Zimbabwe v Pakistan, 2nd Test, Harare, 5th day September 14, 2013

'Our batting was the culprit' - Misbah

Being gracious in defeat but scathing in self-examination is a Misbah-ul-Haq speciality and he was on top form with it again today. The Pakistan captain was sincere in congratulating an opposition who outplayed his own team and stern in his assessment of a group, specifically a batting unit, who did not play well enough together. 

"Our batting was the culprit on a pitch which was good for batting," he said. "In both innings we couldn't cross 250. We only crossed 300 once in the four innings on this tour. How can you win a Test match without scoring 300 runs?" 

Pakistan were bowled out for 230 and 239 in this match and 249 in the first innings of the previous Test, in which they also piled on 419. But it was the inability to chase on a surface Misbah deemed "at its best" on the final two days which irked him most. 

The demons in the mind far outweighed the almost non-existent demons in the surface, which was feared underprepared because the groundstaff only had two-and-a-half days to get it ready, but actually provided a good contest between bat and ball. "It's all about the pressure," Misbah said. 

"There was nothing wrong with the pitch. We were playing shots and drives which were not there for the first three days because the ball was stopping. So it was all in the mind of the batsman. Chasing in the fourth innings, the pressure makes you make mistakes and panic. That's what happened." 

More than careless strokeplay, Pakistan's batsmen succumbed to frustration against an attack that kept them quiet and tired them with consistency. "They had a set plan in bowling and asked questions of the batsmen which we could not answer," Misbah said. "To do well against bowlers who are good in their own conditions you need experience, patience, technique and a lot of hard work."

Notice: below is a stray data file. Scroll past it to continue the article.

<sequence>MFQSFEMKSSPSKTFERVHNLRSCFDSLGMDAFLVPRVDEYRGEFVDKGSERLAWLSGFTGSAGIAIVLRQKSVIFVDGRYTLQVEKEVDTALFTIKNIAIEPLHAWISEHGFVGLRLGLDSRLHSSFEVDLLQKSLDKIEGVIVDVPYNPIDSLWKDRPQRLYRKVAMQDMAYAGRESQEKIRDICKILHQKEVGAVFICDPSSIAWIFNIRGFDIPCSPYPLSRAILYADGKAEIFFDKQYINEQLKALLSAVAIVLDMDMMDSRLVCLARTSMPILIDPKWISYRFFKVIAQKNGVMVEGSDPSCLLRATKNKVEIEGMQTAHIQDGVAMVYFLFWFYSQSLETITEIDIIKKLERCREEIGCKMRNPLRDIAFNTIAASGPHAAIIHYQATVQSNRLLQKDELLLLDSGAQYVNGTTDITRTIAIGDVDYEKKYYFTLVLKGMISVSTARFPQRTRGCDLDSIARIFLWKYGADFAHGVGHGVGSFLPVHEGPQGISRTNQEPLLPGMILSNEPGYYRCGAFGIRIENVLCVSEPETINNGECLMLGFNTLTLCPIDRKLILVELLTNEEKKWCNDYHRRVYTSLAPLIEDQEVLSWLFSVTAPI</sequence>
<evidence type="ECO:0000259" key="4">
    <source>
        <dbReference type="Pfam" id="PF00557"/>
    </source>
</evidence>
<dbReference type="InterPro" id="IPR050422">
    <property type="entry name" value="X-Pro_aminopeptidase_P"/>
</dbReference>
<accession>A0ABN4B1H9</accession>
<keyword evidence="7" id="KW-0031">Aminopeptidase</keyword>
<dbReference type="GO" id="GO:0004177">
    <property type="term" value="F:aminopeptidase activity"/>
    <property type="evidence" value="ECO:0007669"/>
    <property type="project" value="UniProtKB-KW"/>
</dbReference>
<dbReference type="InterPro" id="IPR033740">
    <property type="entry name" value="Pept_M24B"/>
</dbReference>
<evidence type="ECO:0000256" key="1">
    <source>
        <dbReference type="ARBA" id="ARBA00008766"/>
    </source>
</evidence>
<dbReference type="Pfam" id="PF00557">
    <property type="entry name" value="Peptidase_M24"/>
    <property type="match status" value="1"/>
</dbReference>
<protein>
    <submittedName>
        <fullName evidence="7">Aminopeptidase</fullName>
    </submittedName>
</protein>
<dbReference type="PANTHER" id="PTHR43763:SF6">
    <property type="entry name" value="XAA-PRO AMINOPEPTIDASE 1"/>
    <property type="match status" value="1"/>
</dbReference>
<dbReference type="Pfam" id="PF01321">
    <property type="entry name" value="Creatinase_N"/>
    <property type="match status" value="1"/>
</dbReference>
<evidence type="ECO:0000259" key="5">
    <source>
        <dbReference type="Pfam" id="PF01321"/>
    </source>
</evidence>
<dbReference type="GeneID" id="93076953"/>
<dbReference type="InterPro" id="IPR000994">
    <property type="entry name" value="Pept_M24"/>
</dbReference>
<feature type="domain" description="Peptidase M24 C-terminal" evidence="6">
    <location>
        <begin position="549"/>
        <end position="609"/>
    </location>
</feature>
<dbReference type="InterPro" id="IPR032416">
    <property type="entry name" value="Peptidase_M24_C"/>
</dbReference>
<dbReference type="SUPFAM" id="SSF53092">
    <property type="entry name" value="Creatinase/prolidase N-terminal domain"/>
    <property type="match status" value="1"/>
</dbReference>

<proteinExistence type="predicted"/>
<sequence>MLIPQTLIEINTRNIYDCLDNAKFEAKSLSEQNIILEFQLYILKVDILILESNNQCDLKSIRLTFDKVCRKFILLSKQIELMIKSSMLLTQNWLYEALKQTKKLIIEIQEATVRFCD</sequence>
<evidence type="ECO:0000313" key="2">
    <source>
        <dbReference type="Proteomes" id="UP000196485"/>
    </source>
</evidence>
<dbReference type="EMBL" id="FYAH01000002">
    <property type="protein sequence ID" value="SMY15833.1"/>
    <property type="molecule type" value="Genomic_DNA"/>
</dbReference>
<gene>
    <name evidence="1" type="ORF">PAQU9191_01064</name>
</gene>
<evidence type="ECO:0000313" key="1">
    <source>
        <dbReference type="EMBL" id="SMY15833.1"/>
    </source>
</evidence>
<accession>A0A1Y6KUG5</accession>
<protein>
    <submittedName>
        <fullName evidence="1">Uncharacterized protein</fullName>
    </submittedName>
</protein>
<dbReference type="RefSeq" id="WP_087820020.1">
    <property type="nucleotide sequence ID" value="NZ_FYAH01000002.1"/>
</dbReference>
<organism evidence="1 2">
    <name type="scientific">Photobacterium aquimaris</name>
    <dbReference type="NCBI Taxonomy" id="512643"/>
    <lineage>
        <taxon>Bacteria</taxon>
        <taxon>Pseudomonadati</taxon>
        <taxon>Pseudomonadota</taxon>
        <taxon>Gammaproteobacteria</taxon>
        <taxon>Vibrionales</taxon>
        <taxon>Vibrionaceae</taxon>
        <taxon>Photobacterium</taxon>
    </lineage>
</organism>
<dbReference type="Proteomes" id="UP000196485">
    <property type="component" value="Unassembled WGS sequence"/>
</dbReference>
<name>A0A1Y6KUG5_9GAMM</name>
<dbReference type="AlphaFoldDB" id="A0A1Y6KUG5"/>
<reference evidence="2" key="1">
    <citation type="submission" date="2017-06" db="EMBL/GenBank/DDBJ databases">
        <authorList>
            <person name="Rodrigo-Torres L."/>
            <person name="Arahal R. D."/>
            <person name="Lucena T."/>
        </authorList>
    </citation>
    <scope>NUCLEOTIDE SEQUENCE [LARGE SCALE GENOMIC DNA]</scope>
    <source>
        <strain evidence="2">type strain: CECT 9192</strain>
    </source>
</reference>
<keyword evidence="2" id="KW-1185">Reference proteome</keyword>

With Younis Khan and Misbah leading the run-charts, the value of old hands is obvious but it also brings to the fore the problems Pakistan's young crop are having. Azhar Ali showed good temperament in the first Test and Khurram Manzoor was promising with his two half-centuries but Asad Shafiq and Adnan Akmal battled, particularly Shafiq against bounce and movement. 

Concerns over the next generation are well-founded and shared by Misbah, who insists they will only learn through experience. "These youngsters were really performing well in pressure series against Sri Lanka and England, but at the moment, they are struggling," he admitted. "Zimbabwe really exploited our inexperience. This morning, we were positive right from the start and decided wherever we can attack them, we'll do it. That's how we approached it but nobody could stand." 

One of the players who put up the least resistance was Mohammad Hafeez, who much earlier in the innings had been dismissed cheaply and scored only 59 runs from four innings. Misbah conceded there was a worry over his performances in the longer format but he was not certain it would lead to changes. "It's a big concern because he was in good form in the ODIs and he did not contribute in Tests," he said. "It's not my decision, it's a board decision so let's see." 

Perhaps the only thing he was pleased about was his own leadership which was, once again, formed by example. But Misbah said his undefeated 79 gave him little joy. "It matters when your team performs. If your team is losing, you really hurt as a captain. You don't want to lose or tie these sort of series. You win matches as a team, you can't win matches as individuals. You really need to stand up as a team."

By "these sort of series", Misbah was referring to the opposition who he said "won most of the sessions" but who Pakistan were expected to beat. Their inability to do so has seen them slip from fourth to sixth on the Test rankings and are certain to cop even more criticism from their fans. 

Misbah resigned to that and said when the fault-finding begins, he will be ready to hear it. "Actually, we'll have those guys for some solutions," he said. "It's easy to say things but not that easy to find solutions." Judging by the numbers already being proposed, Misbah may find himself with a lot to consider before Pakistan host South Africa next month in the UAE.

Firdose Moonda is ESPNcricinfo's South Africa correspondent

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